St. Augustine hated the Stoics, Dostoevsky hated the Russian Liberals. At first sight this seems a quite inexplicable peculiarity. Both were convinced Christians, both spoke so much of love, and suddenly - such hate! And against whom? Against the Stoics, who preached self-abnegation, who esteemed virtue above all things in the world, and against the Liberals who also exalted virtue above all things! But the fact remains: Dostoevsky spoke in rage of Stassyulevitch and Gradovsky; Augustine could not be calm when he spoke the names of those pre-Stoic Stoics, Regulus and Mutius Scaevola, and even Socrates, the idol of the ancient world, appeared to him a bogey. Obviously Augustine and Dostoevsky were terrified and appalled by the mere thought of the possibility of such men as Scaevola and Gradovsky - men capable of loving virtue for its own sake, of seeing virtue as an end in itself. Dostoevsky says openly in the Diary of a Writer that the only idea capable of inspiring a man is that of the immortality of the soul.
st quotesaugustine quoteshated quotesstoics quotesdostoevsky quotesrussian quotesliberals quotessight quotesinexplicable quotespeculiarity quotesconvinced quoteschristians quotesspoke quoteslove quotessuddenly quoteshate quotespreached quotesselfabnegation quotesesteemed quotesvirtue quotesthings quotesworld quotesliberals quotesexalted quotesthings quotesfact quotesremains quotesrage quotesstassyulevitch quotesgradovsky quotescalm quotesnames quotesprestoic quotesregulus quotesmutius quotesscaevola quotessocrates quotesidol quotesancient quotesappeared quotesbogey quotesterrified quotesappalled quotesmere quotesthought quotespossibility quotesmen quotesscaevola quotesgradovsky quotescapable quotesloving quotessake quotesend quotesopenly quotesdiary quoteswriter quotesidea quotesinspiring quotesman quotesimmortality quotessoul quotes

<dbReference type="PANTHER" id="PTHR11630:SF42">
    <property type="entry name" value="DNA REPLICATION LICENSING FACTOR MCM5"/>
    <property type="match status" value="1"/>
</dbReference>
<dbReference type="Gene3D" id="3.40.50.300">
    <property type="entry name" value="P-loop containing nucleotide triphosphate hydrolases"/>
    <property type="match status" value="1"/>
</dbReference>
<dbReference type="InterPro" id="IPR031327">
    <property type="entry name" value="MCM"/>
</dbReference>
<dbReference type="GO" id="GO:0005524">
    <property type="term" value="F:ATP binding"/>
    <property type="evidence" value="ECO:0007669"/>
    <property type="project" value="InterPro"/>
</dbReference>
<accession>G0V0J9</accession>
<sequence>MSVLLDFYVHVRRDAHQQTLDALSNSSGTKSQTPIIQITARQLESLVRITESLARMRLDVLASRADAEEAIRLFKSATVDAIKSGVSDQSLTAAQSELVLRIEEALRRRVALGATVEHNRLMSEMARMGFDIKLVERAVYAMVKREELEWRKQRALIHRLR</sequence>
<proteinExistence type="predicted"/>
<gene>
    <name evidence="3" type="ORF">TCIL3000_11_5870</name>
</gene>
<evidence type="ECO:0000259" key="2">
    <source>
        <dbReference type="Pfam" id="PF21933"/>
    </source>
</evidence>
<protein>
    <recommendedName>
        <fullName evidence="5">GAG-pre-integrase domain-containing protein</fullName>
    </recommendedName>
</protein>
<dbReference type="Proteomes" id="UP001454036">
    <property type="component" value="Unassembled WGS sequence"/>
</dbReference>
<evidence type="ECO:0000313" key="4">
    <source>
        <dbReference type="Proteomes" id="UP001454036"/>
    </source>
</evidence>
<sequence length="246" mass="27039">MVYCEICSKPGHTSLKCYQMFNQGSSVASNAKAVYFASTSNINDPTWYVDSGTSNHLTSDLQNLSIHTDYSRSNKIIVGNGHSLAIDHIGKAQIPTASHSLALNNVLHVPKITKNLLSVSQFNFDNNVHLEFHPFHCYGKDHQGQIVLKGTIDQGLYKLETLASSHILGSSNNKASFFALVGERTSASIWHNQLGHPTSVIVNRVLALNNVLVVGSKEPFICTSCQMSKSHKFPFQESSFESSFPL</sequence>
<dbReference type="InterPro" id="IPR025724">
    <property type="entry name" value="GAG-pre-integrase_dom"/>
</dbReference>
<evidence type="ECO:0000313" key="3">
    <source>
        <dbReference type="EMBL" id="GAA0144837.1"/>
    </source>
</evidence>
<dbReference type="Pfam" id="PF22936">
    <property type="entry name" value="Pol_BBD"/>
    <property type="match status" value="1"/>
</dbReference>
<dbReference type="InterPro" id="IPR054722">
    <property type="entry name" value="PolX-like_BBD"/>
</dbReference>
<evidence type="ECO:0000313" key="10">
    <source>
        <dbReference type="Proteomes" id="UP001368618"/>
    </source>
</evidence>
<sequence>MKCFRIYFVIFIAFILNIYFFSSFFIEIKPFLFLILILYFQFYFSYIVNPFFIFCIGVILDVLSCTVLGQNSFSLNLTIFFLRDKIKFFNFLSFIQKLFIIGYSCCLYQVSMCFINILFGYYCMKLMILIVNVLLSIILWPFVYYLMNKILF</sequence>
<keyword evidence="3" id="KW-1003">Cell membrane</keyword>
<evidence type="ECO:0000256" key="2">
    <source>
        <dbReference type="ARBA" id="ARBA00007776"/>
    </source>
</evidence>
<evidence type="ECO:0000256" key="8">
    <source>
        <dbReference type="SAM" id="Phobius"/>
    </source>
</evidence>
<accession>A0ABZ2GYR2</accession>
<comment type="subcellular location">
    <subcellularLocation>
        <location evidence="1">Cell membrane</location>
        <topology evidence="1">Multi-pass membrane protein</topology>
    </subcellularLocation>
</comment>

But it will be asked: What is the force and power of the blessings and curses of men, even if these men be such giants as Plato and Aristotle? Does truth become more true because Aristotle blesses it, or does it become error because Plato curses it? Is it given men to judge the truths, to decide the fate of the truths? On the contrary, it is the truths which judge men and decide their fate and not men who rule over the truths. Men, the great as well as the small, are born and die, appear and disappear - but the truth remains. When no one had as yet begun to "think" or to "search, " the truths which later revealed themselves to men already existed. And when men will have finally disappeared from the face of the earth, or will have lost the faculty of thinking, the truths will not suffer therefrom.
asked quotesforce quotespower quotesblessings quotescurses quotesmen quotesmen quotesgiants quotesplato quotesaristotle quotestruth quotestrue quotesaristotle quotesblesses quoteserror quotesjudge quotestruths quotesdecide quotesfate quotestruths quotescontrary quotestruths quotesrule quotestruths quotesmen quotesgreat quotessmall quotesborn quotesdie quotesdisappear quotesremains quotesbegun quotessearch quotesrevealed quotesexisted quotesfinally quotesdisappeared quotesface quotesearth quoteslost quotesfaculty quotesthinking quotessuffer quotestherefrom quotes